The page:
It was and still is surreal to see my 2006-07 research experiences recreated so vividly. I imagine people who are depicted by someone else (in words, art, or both) often feel it’s a mix of humbling and strange. Those research moments were so private, so localized, so inward. No one (besides me) was documenting me then. I didn’t even have a book contract yet. I had no idea if any of that work would amount to anything. 

confirming the apartment where a 
1940s photo of Bills desk was taken

how I inherited Bills scarab paperweight

discovering Bill’s birth name
(example of creative license; 
at no point in the research did I do a cartwheel)

finding a previously unpublished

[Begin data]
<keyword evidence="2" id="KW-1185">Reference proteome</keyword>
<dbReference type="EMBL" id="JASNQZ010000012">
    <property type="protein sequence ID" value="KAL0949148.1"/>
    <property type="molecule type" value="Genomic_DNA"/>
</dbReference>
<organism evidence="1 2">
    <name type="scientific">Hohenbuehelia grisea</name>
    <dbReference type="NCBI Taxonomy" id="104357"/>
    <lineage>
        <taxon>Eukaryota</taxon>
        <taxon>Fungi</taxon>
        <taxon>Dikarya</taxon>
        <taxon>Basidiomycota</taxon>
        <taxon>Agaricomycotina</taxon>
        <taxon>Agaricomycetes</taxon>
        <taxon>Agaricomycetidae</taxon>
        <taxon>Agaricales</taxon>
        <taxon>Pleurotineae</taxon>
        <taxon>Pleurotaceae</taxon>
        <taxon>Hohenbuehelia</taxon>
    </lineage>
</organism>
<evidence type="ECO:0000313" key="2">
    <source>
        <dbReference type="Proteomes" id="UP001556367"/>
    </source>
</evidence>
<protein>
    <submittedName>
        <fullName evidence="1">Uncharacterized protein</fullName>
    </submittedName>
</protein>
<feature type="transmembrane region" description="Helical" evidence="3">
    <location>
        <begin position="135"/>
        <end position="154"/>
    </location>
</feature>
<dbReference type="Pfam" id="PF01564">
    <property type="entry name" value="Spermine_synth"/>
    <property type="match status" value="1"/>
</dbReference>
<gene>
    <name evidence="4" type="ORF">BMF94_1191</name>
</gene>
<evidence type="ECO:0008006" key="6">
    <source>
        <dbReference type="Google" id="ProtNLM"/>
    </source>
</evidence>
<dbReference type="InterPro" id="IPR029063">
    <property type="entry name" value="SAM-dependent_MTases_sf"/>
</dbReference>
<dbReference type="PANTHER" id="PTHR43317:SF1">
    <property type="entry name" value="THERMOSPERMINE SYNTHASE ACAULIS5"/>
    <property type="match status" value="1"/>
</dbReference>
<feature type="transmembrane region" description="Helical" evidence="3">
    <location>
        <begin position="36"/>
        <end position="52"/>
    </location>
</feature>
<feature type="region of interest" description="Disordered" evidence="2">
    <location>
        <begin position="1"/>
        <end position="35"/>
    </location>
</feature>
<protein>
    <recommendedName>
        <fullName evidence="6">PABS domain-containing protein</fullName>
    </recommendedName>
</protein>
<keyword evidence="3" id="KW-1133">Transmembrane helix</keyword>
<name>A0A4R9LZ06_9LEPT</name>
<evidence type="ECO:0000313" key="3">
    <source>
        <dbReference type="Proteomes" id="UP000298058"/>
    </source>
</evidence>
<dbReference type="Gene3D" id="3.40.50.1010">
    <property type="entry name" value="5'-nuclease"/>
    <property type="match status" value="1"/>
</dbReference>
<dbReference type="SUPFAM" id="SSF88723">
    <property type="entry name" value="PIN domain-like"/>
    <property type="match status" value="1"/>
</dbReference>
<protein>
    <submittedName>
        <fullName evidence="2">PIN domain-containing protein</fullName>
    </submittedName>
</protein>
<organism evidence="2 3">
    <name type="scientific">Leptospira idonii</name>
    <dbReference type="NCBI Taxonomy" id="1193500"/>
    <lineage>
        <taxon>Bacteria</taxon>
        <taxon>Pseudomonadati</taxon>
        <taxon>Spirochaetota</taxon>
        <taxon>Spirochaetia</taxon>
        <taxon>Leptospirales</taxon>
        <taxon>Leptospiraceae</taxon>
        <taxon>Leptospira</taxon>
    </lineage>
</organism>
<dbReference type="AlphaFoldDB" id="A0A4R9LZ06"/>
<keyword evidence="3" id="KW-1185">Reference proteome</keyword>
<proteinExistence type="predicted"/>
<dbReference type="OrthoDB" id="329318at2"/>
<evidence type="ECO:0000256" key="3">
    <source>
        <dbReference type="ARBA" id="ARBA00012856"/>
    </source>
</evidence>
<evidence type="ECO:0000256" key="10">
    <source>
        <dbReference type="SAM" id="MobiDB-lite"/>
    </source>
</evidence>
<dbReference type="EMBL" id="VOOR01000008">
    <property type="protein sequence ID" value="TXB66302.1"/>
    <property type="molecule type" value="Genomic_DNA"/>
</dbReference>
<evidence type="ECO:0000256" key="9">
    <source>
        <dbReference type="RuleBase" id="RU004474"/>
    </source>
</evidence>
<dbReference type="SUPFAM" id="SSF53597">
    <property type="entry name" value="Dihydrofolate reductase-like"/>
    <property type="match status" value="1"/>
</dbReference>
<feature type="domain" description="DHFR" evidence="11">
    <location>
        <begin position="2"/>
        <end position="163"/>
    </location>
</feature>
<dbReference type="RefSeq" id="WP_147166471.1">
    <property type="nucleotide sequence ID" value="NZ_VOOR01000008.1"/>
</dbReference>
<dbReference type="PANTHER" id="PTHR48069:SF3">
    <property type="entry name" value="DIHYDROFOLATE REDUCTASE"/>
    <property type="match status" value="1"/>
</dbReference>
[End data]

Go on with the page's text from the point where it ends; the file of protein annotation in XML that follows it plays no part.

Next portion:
Bill photo that is now my favorite
(again an instance of creative license; 
we did not rendezvous on a street corner)

Both Julian and Erez were highly receptive to my feedback (which, true to form, was detailed). An example: Julian uses a storytelling device in which the adult me interacts with the kid me (specifically me dressed in a Robin-inspired costume).

Side note: whether intentional or not, this is reminiscent of Robin’s original purpose in Batman comics—to give a loner main character someone to talk to, and therefore help convey information to the reader without having to use monologue or voiceover.

The original drawings of my Robin costume had a “N” (for Nobleman) instead of Robin’s “R.” I understood that Julian and Erez were taking creative license, and I accepted it in other instances, but in this case I asked if they would either stick with “R” or do away with a letter altogether. Life as we know it would hardly screech to a halt if this little fabrication remained intact, but it felt a bit too self-aware for my taste, and the dynamic duo graciously obliged.